About the Author
Excerpt. © Reprinted by permission. All rights reserved.
Of course, anyone who knew Mac Barlow knew he'd definitely grown up and into those words. His days did indeed revolve around a roaring fire in his gut for more, his life filled to the brim with long lists of things to do, people to call, deals to make. He'd started when he was a freshman in college, starting with a little seed money he'd accumulated working part-time at a car lot while he was in high school. From the day he'd collected his first paycheck, and had grown into one of this year's Thirty Under Thirty touted in Forbes magazine.
So when he roared into Stone Gap, North Carolina, on a Sunday afternoon, it was to kill two birds with one stoneattend his brother Jack's wedding and finalize a business purchase that would add to the Barlow Enterprises coffers.
A purchase that was being thwarted at every possible turn by one singularly stubborn woman. But Mac had never met an obstacle he couldn't beat, a deal he couldn't close, which was what had him here, in person, to get Savannah Hillstrand to see the light, literally, and sell to him. Today.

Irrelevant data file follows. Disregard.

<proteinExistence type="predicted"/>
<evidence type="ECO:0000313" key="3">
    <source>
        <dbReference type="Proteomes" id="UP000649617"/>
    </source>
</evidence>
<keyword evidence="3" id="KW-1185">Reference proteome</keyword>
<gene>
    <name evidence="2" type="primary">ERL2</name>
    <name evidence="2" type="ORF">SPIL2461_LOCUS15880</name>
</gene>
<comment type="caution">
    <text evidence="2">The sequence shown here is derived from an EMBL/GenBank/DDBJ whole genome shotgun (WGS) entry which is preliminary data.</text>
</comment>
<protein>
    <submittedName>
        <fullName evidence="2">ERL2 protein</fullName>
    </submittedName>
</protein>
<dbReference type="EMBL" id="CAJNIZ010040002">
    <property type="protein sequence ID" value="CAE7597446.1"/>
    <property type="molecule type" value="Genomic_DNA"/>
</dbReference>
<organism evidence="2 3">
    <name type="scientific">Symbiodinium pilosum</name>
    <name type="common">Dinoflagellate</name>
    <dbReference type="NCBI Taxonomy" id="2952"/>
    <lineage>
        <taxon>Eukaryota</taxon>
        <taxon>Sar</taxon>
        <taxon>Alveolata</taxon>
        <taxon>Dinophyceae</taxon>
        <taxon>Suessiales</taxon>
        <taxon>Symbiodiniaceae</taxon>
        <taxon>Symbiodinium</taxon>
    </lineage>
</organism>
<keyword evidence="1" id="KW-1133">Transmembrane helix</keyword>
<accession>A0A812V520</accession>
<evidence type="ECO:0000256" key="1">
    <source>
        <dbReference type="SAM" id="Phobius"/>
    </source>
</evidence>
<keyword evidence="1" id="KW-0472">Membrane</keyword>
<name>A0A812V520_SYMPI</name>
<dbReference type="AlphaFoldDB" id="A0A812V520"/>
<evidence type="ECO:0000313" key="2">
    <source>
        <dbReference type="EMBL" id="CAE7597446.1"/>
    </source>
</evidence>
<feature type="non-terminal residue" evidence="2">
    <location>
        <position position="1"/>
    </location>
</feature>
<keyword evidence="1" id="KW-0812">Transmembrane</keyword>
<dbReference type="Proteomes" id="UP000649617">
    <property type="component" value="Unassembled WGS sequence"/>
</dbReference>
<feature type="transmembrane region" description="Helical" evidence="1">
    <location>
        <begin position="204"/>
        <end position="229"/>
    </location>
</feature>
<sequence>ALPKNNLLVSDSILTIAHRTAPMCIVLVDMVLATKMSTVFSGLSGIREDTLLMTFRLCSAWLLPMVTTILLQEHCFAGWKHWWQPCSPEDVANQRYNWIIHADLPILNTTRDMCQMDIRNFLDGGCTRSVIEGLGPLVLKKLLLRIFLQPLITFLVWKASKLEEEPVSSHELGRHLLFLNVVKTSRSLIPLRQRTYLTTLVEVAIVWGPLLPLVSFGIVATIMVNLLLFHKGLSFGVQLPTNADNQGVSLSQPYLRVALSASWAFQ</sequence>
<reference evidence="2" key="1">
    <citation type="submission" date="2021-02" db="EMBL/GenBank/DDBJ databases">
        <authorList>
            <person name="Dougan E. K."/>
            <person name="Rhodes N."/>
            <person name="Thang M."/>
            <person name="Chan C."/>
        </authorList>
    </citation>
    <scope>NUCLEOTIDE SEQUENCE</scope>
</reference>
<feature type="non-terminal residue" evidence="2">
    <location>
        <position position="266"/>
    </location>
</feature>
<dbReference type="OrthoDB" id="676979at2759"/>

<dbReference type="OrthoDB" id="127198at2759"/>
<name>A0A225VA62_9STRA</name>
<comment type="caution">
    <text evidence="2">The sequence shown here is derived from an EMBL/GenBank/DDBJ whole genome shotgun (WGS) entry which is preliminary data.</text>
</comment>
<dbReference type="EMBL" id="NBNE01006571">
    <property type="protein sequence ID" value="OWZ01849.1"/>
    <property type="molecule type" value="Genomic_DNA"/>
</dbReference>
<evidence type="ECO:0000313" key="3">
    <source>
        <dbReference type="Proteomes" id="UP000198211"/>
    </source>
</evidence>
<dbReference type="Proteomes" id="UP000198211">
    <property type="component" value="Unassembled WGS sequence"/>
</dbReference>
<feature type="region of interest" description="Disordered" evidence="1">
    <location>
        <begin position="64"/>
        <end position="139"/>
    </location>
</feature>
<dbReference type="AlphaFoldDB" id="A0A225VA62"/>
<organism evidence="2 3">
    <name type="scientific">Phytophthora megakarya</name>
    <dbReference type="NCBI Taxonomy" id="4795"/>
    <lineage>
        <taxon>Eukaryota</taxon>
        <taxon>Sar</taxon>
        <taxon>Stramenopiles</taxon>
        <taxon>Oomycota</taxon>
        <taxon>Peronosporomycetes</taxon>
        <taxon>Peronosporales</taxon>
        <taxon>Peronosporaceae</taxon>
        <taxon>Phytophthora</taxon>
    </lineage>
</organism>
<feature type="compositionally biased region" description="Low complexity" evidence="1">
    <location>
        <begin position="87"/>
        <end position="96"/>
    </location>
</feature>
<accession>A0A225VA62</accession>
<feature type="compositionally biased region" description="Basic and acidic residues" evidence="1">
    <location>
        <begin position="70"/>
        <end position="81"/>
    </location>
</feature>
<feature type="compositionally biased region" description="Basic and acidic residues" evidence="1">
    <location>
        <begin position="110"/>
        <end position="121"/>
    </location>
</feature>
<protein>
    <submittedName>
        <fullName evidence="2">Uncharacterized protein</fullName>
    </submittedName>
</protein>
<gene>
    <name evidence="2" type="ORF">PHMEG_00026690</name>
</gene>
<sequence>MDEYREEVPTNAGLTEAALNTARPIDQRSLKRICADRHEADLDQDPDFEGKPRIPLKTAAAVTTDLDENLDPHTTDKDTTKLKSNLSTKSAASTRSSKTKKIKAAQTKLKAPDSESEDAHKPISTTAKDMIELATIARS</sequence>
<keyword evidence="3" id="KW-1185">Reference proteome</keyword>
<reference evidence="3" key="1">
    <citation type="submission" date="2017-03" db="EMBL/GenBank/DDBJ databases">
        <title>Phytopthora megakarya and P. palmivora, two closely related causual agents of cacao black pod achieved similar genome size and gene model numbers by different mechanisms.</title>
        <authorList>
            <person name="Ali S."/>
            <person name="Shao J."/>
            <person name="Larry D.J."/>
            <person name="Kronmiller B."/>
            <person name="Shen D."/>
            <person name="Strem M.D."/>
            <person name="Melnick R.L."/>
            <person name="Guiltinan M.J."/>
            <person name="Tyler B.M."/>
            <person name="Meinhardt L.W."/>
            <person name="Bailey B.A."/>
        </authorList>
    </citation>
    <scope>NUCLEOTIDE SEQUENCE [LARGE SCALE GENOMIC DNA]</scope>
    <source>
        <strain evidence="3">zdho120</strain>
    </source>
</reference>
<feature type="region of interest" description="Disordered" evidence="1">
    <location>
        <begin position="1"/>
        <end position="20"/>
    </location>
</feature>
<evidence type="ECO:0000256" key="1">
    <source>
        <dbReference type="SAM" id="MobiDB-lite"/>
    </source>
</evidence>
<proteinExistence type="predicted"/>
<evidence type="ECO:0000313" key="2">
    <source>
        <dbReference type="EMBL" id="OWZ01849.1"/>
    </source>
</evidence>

Mac roared down the streets of Stone Gap, a passing figure on a Harley some might think a ghost, considering he was dressed all in black and driving, as usual, at breakneck speed. He leaned into the curve, nearly kissing the asphalt as he turned on to the street where he'd grown up. These moments on the bike, too few for his liking, were when Mac was finally able to shed the skin of the executive he was during the week. No suit, no tie, no one calling him or emailing him or knocking on his door, wanting a decision. Just him, the bike and the road. It was about as close to a vacation as Mac Barlow got.